Despite the ceasefire, combat in Sudan continues.
Despite a ceasefire set to begin at 18:00 local time (16:00 GMT), fighting continues in parts of Sudan’s capital, Khartoum.
The battle has not halted in especially near the army headquarters, which is located in the city center and is bordered by civilian neighborhoods.
At the heart of the fight, two rival generals agreed on a 24-hour humanitarian pause to allow civilians to receive medical care and supplies.
Residents are running out of food and water.
Earlier on Tuesday, a Khartoum resident told the BBC that she had run out of drinking water in her home: “This morning we ran out.”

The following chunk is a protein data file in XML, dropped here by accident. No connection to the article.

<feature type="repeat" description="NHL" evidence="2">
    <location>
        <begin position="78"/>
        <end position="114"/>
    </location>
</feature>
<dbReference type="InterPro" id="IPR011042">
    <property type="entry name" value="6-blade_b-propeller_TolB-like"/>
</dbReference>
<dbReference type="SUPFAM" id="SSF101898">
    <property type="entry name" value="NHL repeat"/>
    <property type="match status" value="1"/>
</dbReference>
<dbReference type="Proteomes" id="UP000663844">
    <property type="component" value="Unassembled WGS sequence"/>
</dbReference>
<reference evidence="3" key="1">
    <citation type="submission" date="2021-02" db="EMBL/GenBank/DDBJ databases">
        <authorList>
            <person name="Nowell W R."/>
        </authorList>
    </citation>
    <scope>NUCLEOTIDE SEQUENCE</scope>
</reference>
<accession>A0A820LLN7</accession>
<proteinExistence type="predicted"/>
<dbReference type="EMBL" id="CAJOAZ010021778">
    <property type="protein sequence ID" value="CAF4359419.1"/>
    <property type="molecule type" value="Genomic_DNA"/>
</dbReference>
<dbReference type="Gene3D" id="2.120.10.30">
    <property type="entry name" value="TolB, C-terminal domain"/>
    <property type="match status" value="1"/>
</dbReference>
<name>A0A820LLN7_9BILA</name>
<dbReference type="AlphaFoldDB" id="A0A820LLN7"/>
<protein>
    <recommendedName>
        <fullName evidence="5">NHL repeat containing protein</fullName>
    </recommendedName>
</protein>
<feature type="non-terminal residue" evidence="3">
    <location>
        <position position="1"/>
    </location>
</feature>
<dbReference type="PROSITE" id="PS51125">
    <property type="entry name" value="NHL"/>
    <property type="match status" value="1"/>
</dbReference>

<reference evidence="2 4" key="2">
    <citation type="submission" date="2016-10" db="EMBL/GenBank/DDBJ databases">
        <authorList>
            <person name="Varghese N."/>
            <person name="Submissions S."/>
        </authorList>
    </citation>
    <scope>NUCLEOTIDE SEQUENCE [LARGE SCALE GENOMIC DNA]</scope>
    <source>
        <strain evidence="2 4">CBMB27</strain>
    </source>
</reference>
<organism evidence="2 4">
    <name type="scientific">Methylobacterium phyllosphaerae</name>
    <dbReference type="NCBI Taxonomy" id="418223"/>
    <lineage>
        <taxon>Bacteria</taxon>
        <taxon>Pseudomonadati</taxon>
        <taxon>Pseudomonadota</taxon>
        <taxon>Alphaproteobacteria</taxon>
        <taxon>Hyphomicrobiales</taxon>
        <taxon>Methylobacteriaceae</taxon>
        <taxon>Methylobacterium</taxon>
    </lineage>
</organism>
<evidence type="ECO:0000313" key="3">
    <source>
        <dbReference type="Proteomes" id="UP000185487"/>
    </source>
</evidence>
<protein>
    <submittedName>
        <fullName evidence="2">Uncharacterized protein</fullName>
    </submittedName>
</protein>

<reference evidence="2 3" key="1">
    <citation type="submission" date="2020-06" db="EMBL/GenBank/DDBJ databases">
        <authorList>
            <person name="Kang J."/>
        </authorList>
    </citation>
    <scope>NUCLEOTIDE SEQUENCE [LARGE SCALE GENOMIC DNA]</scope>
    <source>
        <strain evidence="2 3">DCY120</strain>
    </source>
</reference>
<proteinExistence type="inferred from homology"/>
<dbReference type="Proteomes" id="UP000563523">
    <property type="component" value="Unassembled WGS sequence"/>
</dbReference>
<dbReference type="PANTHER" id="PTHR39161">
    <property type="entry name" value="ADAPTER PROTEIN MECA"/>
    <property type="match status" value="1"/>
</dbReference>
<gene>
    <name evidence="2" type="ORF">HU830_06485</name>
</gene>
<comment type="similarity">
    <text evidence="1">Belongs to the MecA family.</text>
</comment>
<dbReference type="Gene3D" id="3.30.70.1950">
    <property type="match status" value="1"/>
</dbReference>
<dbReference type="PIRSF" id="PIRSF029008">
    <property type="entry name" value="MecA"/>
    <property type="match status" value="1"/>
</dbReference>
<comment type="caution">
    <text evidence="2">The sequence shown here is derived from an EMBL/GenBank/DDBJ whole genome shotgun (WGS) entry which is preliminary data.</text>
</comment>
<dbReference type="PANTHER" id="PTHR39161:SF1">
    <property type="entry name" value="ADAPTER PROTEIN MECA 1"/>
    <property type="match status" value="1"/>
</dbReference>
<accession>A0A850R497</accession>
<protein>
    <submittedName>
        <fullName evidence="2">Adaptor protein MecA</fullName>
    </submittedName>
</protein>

Tariq Duaa’s As her family packed into a “tiny corridor” to dodge gunshots, she said only one bottle remained, which was specifically for her two-year-old child.
“Most of the people who died died in their homes with random bullets and missiles,” Ms Tariq explained. “It’s better to avoid exposed places in the house,” such as windows.
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So far, about 200 people have been killed in the conflict.
The UN assistance director has also expressed concern about allegations of attacks and sexual assaults on humanitarian personnel.
“This is unacceptable and must stop,” Mr Griffiths tweeted after the truce was supposed to go into effect.
Fighting is taking place between army units loyal to Sudan’s de facto leader, Gen Abdel Fattah al-Burhan, and the RSF, a notorious paramilitary group led by Sudan’s deputy leader, Mohamed Hamdan Dagalo, also known as Hemedti.